The European Union (EU) has decided to reorganize the Carbon Emissions Trading System (ETS) to further reduce carbon emissions in the industrial sector. The EU is expected to expand the scope of application of ETS to land and sea transportation and building heating in the future.

The European Parliament announced in a press release on the 18th (local time) that an agreement had been reached between the Parliament, the Council and the Executive Committee to reorganize the ETS. ETS is a system that allows companies to auction off the right to emit greenhouse gases up to a certain level, and then sell the remaining emission rights if they emit less than this. It has the effect of inducing companies to reduce their own emissions or invest in technologies that reduce emissions by bearing the cost of excessive greenhouse gas emissions.

The EU has decided to significantly raise its carbon emission reduction target for 2030 through the ETS from 43% to 62% compared to 2005 emissions.

To this end, it decided to reduce 90 million tons of emission permits allocated to companies in 2024 and 27 million tons in 2026. It has raised the level of climate response by reducing the total amount of carbon emissions allowed to companies.

It was also decided to increase the scope of application of the system. ETS has so far been applied to about 10,000 companies, such as power plants and airlines, as well as industries that consume a lot of energy, such as steel and oil refining, but it is expected to expand to the maritime transportation field in the future. From around 2027, ETS will also be applied to carbon emissions from building maintenance or road transportation through a separate system called ‘ETS II’. However, since this can cause citizens to burden themselves with fuel costs, implementation of the system will likely be delayed until 2028 if energy prices continue to rise.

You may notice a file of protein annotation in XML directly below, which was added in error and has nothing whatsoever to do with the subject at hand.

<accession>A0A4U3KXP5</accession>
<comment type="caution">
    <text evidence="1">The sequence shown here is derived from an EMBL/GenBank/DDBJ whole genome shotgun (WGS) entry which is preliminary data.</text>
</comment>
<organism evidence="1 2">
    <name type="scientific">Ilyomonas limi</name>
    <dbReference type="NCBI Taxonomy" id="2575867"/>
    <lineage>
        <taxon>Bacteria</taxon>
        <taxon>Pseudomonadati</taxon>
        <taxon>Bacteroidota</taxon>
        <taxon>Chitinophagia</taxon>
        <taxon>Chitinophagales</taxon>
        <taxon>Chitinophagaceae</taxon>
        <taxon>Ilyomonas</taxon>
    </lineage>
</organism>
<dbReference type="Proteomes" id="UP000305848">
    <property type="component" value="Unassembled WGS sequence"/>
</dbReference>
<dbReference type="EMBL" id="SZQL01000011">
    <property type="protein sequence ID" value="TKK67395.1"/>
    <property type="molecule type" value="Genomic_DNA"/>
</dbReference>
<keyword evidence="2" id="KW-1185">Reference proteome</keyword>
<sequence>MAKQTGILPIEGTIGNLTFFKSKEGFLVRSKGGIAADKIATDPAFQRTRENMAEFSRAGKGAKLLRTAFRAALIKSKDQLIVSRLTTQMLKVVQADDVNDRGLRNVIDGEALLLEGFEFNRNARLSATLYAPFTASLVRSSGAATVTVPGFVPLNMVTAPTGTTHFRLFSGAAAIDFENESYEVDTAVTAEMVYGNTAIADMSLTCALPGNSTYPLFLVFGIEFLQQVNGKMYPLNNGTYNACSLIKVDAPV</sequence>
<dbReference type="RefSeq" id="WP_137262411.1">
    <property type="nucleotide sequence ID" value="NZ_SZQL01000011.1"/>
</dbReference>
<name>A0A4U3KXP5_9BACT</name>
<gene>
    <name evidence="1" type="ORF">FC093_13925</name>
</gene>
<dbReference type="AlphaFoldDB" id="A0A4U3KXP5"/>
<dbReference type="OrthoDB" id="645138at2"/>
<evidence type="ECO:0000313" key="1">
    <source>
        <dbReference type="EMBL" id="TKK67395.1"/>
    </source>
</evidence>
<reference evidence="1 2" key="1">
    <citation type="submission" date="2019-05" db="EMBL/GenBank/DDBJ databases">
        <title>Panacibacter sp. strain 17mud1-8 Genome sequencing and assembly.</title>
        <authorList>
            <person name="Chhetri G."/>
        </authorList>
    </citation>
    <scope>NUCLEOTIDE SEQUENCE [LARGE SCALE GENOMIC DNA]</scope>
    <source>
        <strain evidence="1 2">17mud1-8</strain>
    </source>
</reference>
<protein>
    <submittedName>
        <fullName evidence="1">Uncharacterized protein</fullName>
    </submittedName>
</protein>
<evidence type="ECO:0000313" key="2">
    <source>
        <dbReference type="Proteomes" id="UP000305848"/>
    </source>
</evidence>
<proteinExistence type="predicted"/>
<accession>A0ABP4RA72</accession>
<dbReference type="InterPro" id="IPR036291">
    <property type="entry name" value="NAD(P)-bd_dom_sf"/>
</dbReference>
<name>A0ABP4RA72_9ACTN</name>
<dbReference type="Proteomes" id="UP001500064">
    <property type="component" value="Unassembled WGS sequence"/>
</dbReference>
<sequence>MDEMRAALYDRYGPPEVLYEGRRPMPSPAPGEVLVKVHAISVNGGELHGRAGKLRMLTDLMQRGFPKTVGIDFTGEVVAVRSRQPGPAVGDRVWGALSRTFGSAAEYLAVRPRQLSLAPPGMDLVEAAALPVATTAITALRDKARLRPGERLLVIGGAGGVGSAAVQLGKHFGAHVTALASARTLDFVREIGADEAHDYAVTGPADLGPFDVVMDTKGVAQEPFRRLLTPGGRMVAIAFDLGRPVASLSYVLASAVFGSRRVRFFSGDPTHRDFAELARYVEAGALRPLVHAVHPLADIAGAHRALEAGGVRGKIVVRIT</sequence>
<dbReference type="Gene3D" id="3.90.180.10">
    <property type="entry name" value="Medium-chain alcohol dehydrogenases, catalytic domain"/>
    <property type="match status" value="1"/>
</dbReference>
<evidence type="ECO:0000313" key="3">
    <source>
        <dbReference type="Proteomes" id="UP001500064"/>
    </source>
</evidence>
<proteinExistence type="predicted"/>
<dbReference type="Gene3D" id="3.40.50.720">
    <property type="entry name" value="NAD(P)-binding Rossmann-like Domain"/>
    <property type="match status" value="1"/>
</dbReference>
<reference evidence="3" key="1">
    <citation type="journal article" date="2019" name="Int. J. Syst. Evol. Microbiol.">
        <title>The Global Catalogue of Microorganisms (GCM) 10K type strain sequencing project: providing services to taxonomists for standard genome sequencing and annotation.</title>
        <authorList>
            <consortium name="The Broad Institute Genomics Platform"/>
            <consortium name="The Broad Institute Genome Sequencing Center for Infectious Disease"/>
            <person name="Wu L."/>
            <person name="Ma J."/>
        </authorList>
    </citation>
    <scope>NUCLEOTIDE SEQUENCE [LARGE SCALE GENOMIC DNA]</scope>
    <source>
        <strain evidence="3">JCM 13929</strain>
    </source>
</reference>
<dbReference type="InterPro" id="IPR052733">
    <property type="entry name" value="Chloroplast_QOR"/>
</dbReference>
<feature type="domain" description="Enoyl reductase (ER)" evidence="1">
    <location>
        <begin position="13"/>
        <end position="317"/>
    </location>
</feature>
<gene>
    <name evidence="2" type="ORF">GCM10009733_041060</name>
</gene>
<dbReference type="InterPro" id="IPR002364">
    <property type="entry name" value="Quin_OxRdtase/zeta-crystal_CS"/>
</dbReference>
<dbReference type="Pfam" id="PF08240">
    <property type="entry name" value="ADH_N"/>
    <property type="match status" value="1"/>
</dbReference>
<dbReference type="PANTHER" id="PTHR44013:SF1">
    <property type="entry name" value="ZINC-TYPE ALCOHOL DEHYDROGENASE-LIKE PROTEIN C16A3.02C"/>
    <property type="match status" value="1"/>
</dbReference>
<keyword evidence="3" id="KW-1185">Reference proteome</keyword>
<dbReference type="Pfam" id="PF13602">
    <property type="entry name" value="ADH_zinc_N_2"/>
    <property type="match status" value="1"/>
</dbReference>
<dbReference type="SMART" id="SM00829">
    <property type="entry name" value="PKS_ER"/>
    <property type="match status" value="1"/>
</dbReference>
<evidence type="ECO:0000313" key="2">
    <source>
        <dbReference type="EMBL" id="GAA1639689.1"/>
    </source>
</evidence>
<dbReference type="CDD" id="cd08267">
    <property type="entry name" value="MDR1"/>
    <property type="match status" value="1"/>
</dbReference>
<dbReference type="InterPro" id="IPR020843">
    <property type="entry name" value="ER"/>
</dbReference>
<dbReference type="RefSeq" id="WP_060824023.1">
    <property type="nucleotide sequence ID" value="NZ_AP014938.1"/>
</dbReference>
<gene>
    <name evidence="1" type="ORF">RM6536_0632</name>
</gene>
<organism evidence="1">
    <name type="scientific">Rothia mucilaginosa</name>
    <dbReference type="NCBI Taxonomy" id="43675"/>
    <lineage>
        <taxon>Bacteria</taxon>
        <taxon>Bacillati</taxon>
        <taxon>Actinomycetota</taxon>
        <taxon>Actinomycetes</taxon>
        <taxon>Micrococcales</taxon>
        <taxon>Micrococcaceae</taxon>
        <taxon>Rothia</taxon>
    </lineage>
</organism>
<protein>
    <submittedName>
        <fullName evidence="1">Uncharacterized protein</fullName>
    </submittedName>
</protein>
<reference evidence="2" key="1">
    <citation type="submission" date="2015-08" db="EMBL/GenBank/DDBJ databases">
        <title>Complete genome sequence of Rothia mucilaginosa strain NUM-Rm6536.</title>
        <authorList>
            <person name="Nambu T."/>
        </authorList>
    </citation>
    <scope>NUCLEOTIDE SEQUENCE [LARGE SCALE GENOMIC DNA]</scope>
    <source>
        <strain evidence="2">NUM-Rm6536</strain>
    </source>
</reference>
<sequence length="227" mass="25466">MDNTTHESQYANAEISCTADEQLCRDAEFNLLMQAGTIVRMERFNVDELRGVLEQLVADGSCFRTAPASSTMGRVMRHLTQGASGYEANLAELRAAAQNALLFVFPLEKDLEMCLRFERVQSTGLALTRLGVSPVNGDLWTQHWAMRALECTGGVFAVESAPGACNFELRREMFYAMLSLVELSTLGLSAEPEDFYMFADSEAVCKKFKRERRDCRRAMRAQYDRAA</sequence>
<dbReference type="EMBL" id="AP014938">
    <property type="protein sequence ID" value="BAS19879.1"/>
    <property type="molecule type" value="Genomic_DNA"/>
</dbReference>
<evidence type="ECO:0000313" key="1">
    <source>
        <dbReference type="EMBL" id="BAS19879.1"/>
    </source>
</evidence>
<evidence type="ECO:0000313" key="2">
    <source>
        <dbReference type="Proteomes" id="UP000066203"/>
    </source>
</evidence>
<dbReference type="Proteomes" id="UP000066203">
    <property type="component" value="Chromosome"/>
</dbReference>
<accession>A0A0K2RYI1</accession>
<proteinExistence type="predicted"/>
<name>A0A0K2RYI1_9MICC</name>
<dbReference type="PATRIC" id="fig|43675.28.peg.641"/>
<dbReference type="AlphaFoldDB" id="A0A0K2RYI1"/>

In order to protect industries where international competition is important, such as steel, chemicals, and cement, the ‘free quota system’, which allows emission rights to be allocated free of charge up to a certain level, will be phased out from 2026. This is because the EU has recently implemented the Carbon Border Adjustment System (CBAM), which imposes tariffs on products imported from countries with high carbon emissions, and the justification for the free quota system has disappeared. 스포츠토토

Due to the reorganization of the ETS, the price of carbon credits in the EU is expected to rise from the current 80 to 85 euros per ton to about 100 euros (equivalent to 140,000 won). This is the highest level in the world, and it is up to 7 times different from Korea, which is around 20,000 won per ton.

The reorganization plan agreed on that day also included the establishment of a “Social Climate Fund” to protect small businesses and the vulnerable, which could increase the burden of eco-friendly energy conversion. The reform plan is expected to be finalized through the consent of EU member states and a vote in the European Parliament in January or February next year.